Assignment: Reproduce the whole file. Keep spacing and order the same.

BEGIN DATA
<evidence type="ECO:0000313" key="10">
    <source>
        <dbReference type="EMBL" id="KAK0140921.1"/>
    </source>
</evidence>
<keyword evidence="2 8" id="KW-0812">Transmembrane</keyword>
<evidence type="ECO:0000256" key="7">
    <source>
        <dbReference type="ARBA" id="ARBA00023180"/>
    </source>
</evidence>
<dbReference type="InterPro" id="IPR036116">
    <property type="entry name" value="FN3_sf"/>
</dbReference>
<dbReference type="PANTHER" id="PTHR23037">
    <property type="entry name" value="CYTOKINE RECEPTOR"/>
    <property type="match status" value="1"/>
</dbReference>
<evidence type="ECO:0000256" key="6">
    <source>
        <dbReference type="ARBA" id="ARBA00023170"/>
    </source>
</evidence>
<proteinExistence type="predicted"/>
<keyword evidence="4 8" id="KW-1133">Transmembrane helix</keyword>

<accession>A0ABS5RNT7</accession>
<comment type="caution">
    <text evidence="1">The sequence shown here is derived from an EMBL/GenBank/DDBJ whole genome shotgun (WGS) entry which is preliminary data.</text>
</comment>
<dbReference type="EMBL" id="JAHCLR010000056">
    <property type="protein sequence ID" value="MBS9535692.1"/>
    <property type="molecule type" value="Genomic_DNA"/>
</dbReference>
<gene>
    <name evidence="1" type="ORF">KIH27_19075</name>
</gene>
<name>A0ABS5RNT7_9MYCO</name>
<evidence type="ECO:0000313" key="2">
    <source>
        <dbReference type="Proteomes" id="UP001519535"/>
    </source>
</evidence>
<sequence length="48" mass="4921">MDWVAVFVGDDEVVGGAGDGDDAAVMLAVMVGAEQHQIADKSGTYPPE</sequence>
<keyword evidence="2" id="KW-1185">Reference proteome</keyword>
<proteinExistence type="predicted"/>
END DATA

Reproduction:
<evidence type="ECO:0000313" key="10">
    <source>
        <dbReference type="EMBL" id="KAK0140921.1"/>
    </source>
</evidence>
<keyword evidence="2 8" id="KW-0812">Transmembrane</keyword>
<evidence type="ECO:0000256" key="7">
    <source>
        <dbReference type="ARBA" id="ARBA00023180"/>
    </source>
</evidence>
<dbReference type="InterPro" id="IPR036116">
    <property type="entry name" value="FN3_sf"/>
</dbReference>
<dbReference type="PANTHER" id="PTHR23037">
    <property type="entry name" value="CYTOKINE RECEPTOR"/>
    <property type="match status" value="1"/>
</dbReference>
<evidence type="ECO:0000256" key="6">
    <source>
        <dbReference type="ARBA" id="ARBA00023170"/>
    </source>
</evidence>
<proteinExistence type="predicted"/>
<keyword evidence="4 8" id="KW-1133">Transmembrane helix</keyword>

<accession>A0ABS5RNT7</accession>
<comment type="caution">
    <text evidence="1">The sequence shown here is derived from an EMBL/GenBank/DDBJ whole genome shotgun (WGS) entry which is preliminary data.</text>
</comment>
<dbReference type="EMBL" id="JAHCLR010000056">
    <property type="protein sequence ID" value="MBS9535692.1"/>
    <property type="molecule type" value="Genomic_DNA"/>
</dbReference>
<gene>
    <name evidence="1" type="ORF">KIH27_19075</name>
</gene>
<name>A0ABS5RNT7_9MYCO</name>
<evidence type="ECO:0000313" key="2">
    <source>
        <dbReference type="Proteomes" id="UP001519535"/>
    </source>
</evidence>
<sequence length="48" mass="4921">MDWVAVFVGDDEVVGGAGDGDDAAVMLAVMVGAEQHQIADKSGTYPPE</sequence>
<keyword evidence="2" id="KW-1185">Reference proteome</keyword>
<proteinExistence type="predicted"/>